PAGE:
High Altitude Baking: Coffee-caramel tartlets (recipe)
March 19, 2014
Editor’s note: Living in the Colorado High Country is pure joy. Baking in it isn’t. High altitude makes cookies spread in the pan, cakes fall and few baked goods turn out as they do at sea level. This twice-monthly column presents recipes and tips to make baking in the mountains successful.
Get out your scissors — this recipe is a keeper. High on my list of desserts that can be eaten out-of-hand (no fork or plate required), it’s perfect for buffets, picnics or the casual get-togethers that typify mountain living. And it’s attention-getting good, almost like candy, with smooth, slightly gooey, coffee-and-brown-sugar-flavored caramel and crunchy bites of walnut wrapped in a buttery crust. Add to that the fact that it can be made two days before serving, and you know it’s a winner.
To gild the lily, you can add a drizzle of melted semisweet chocolate across the tops of the tartlets; it complements the caramel’s sweetness and provides a pretty and decorative finish. If you don’t want to make and prebake the shells, use commercial ones; the tartlets will still be delicious.
Coffee Caramel Tartlets
(Adjusted for altitudes of 7,000 feet and higher. Make in tartlet pans 3 inches across and 1 inch deep.)
2 cups all-purpose flour (spoon and level)
6 tablespoons superfine granulated sugar, preferably Baker’s
¼ teaspoon salt
12 tablespoons (1 1/2 sticks) unsalted butter, cold
½ teaspoon vanilla extract
1 ½ to 2 ½ teaspoons ice water
5 tablespoons unsalted butter
¼ cup light corn syrup
¼ cup plus 1 tablespoon dark brown sugar, firmly packed
2 tablespoons heavy whipping cream
1 ¼ teaspoons instant espresso powder
Pinch of salt
¾ cup chopped walnuts (chopped to size of a raisin)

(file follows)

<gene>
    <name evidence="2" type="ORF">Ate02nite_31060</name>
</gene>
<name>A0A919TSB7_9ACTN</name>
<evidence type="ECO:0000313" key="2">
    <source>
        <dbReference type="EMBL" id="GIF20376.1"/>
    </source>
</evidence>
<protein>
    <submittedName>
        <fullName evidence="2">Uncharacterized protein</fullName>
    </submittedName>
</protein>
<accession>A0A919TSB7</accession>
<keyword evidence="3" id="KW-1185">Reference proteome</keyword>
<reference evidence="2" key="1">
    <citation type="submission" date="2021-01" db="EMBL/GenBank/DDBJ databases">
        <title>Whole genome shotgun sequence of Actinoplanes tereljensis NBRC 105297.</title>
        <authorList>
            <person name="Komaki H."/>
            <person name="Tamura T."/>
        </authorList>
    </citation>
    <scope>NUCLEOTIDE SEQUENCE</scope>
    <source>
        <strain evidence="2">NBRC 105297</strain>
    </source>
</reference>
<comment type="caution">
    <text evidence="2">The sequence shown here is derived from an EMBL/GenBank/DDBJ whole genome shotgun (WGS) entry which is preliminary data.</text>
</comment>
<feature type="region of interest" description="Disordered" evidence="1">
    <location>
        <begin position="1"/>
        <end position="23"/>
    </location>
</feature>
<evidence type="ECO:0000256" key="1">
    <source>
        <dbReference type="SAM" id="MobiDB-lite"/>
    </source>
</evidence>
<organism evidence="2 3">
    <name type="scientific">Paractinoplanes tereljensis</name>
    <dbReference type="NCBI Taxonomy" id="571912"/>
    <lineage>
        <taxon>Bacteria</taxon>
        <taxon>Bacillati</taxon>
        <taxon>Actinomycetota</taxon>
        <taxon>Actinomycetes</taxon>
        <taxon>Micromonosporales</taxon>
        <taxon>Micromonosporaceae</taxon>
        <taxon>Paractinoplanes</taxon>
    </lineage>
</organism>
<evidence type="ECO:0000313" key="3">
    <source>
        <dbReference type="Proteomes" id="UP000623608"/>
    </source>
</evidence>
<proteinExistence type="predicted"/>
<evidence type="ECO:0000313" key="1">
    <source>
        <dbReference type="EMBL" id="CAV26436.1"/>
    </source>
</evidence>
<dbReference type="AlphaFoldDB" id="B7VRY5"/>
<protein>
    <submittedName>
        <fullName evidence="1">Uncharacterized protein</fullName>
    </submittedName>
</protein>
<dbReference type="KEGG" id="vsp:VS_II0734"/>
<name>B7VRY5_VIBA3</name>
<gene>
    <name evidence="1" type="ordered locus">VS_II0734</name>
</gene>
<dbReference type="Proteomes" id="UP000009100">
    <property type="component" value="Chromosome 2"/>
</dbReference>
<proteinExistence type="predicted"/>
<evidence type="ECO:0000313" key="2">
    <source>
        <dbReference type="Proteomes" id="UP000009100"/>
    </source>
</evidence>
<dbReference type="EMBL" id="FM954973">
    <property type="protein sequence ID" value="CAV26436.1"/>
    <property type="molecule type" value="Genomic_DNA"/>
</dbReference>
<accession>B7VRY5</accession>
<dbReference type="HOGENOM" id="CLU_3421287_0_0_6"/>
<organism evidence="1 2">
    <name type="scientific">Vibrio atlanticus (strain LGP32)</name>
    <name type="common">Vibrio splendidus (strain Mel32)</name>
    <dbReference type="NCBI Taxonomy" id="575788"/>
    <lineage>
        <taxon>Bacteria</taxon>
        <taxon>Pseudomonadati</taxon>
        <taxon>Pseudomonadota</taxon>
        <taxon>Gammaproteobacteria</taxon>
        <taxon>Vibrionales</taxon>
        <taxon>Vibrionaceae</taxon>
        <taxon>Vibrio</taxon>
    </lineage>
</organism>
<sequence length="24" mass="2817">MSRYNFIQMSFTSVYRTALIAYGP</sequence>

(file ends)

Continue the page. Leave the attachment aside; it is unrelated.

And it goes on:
Step 1: Make the shells: Put the flour, sugar and salt in the bowl of a food processor, and process until well blended. Cut the butter into 24 pieces, and add it to the bowl with the vanilla. Pulse until mixture looks like coarse meal.
Step 2: Add the smaller amount of ice water, and pulse again. Continue adding ice water, a little at a time, until all the flour is moistened and forms pea-sized clumps. Turn the dough out onto a sheet of plastic wrap, gently knead it a few times, and form it into a thick disc; cover and refrigerate until firm but not hard.
Step 3: Preheat the oven to 375 degrees, with a rack in the center position. Roll the dough to a 1/8-inch thickness, and cut out circles about 4 ½ inches in diameter. Gather scraps and re-roll to make a total of 12 circles. Fit them into lightly greased tartlet pans, place on a baking sheet, and freeze or refrigerate until the dough is quite firm.
Step 4: Prick the bottoms of the tart dough in several places with a toothpick to let air escape as it bakes. Bake until light golden, about 15 minutes, pricking again with a toothpick where the pastry puffs. Remove to a rack to cool. While still warm, gently press down any additional puffy spots that may have formed while baking. When almost cool, remove from tartlet pans (hold pan upside down and gently squeeze the sides of the rim until the baked shell pops out), and allow to cool completely.
Step 5: Make the filling: Cut the butter into five pieces, and add it, with the corn syrup, to a medium saucepan. Place the pan over low heat, and stir with a heatproof silicone spatula or wooden spoon. When the butter is almost fully melted, add the brown sugar and continue stirring. Bring to a low boil to dissolve the brown sugar (test by rubbing some between your fingers; it should be entirely smooth, no graininess evident).
Step 6: Briefly remove the pan from the heat; add the cream, espresso powder and salt; and return to low heat, stirring to blend. Add the chopped walnuts, continue to stir, and simmer the mixture until it thickens slightly (3 to 4 minutes); it should be a little thicker than cold heavy cream.
Step 7: Spoon the hot filling into the cooled prebaked tartlet shells, filling them almost to the top. Set them aside until the filling cools to room temperature and firms up. If you’re adding a drizzle of melted chocolate, do so when the filling has cooled. Store the tartlets, covered, at cool room temperature up to two days.
The shell recipe is a variation of one from “The Baker’s Dozen Cookbook.” Vera Dawson, author of the new high-altitude cookbook “Cookies in the Clouds,” available at The Next Page bookstore in Frisco, is a chef instructor with CMC’s Culinary Institute. She lives in Summit County, where she bakes almost every day. Her recipes have been tested in her home kitchen and, whenever necessary, altered until they work at our altitude. Contact her at email@example.com.
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